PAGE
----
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The Kingdom of This World by Alejo Carpentier
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Dec 15, 2010

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Haiti. A slave revolt. The end of the French rule. The first Negro king. His overthrow. Slaves deposing masters, becoming new masters with their own slaves, then being thrown out themselves. "This endless return of chains, this rebirth of shackles, this proliferation of suffering, (this) proof of the uselessness of all revolt."

The language is laconic, desert-like and strange. Of legends and lore, superstitions, magical powers, numbing brutality, sex, alien names and places.

And a typo, towards the end, right there at the novel's most dramatic passages:

"Now he understood that a man never knows for whom he suffers and hopes. He suffers and hopes and toils for people he will never know, and who, in turn, will suffer and hope and toil for others who will not be happy either, for man always seeks a happiness far beyond that which is meted out to him. But man's greatness consists in the very fact of wanting to be better than he is. In laying duties upon himself. In the Kingdom of Heaven there is no grandeur to be won, inasmuch as there all is an established hierarchy, the unknown is revealed, existence is infinite, there is no possibility of sacrifice, all is rest and joy. For this reason, bowed down by suffering and duties, beautiful in the midst of his misery, capable of loving in the face of afflictions and trials, man finds his greatness, his fullest measure, only in the KINGDOF of This World."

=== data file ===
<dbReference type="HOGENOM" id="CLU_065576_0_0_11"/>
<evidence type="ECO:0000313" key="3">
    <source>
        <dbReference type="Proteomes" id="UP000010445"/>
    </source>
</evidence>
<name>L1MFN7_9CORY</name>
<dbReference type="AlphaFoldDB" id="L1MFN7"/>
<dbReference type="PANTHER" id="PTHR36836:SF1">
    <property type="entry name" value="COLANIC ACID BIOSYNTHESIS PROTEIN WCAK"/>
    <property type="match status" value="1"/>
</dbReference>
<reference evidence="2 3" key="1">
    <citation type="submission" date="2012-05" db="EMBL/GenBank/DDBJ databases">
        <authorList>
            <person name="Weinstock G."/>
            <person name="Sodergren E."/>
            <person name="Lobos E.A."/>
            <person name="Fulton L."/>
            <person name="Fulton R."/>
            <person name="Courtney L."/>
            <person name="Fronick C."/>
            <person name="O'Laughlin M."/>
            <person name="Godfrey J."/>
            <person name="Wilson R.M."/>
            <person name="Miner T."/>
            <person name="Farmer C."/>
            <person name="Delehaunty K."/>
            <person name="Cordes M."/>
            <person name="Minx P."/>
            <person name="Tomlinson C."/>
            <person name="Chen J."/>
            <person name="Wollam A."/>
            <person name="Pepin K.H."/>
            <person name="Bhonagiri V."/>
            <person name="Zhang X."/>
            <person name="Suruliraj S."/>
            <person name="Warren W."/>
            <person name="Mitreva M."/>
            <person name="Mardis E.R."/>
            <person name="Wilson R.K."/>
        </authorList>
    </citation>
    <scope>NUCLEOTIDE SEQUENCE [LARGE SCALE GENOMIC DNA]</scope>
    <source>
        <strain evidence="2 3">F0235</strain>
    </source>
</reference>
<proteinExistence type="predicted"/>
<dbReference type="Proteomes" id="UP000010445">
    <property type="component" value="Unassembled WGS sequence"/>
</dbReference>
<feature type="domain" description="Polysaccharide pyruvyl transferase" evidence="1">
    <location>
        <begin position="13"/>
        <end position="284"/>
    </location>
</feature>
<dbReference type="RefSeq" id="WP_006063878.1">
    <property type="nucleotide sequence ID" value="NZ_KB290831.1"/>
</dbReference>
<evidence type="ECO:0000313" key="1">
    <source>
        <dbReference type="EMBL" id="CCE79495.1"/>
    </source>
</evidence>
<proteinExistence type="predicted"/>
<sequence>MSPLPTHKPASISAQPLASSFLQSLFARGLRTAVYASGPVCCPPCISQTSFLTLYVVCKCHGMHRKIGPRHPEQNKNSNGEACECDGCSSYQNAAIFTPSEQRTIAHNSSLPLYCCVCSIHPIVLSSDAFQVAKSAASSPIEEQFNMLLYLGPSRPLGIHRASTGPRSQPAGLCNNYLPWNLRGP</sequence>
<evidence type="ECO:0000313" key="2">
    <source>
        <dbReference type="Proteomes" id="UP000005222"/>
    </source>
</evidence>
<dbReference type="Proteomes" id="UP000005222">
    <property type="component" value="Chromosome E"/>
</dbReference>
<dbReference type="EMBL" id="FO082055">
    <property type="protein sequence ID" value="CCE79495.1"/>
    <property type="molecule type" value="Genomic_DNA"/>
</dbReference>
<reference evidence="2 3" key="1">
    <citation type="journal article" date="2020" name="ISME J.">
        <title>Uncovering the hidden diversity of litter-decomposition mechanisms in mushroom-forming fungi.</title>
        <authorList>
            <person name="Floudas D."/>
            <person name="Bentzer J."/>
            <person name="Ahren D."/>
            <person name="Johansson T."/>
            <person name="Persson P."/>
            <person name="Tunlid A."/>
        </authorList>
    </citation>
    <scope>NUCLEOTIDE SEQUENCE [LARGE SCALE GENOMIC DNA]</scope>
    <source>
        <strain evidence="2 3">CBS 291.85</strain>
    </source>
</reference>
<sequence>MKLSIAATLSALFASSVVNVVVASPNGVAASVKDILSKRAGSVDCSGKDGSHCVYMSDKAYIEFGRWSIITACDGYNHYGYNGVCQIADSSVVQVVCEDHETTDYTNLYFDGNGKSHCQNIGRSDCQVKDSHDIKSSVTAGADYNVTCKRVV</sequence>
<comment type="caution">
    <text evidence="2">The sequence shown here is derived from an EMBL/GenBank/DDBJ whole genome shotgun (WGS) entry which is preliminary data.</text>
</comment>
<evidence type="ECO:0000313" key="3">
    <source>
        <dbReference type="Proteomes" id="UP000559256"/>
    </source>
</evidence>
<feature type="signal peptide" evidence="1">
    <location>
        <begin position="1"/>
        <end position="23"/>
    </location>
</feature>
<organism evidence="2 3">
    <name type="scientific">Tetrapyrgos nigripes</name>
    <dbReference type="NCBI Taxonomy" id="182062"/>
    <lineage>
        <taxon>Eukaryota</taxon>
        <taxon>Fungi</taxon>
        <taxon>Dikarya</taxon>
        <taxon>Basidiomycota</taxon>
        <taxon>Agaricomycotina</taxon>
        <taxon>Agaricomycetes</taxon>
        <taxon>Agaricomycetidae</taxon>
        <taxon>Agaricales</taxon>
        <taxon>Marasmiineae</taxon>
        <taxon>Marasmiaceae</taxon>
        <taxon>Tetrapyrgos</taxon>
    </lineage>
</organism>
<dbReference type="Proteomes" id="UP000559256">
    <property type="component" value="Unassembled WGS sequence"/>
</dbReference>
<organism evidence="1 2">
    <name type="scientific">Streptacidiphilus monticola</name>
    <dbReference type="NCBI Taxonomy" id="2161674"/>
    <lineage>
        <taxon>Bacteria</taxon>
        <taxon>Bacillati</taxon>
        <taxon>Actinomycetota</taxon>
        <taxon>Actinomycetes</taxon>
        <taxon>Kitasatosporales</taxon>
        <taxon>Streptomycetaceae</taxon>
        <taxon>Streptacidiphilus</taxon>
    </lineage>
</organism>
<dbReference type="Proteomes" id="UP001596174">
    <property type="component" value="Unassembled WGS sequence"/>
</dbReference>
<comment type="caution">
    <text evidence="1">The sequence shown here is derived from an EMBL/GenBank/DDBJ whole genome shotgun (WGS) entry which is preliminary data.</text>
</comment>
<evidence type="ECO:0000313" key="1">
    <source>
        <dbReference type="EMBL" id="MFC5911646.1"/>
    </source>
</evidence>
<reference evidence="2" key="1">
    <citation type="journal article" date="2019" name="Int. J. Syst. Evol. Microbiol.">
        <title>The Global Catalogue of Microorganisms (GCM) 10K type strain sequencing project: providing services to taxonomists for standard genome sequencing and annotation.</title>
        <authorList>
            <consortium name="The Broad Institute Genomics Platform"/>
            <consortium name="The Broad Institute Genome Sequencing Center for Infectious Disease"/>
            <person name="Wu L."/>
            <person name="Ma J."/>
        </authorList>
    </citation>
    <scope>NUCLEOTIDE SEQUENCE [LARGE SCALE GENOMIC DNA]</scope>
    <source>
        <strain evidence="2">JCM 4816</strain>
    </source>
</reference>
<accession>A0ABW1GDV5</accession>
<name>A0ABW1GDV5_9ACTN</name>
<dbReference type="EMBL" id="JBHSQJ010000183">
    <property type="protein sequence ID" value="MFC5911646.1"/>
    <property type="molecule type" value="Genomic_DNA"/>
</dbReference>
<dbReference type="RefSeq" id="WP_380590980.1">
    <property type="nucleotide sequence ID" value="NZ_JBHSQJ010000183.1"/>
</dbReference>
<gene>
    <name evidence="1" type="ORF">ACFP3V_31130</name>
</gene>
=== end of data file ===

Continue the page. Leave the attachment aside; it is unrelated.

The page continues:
KINGDOF it was, believe it or not (FSG Classics, 2006 paperback edition).
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message 1: by Joyzi (new)

Joyzi Lol Typos, they need to bloody kill the editor


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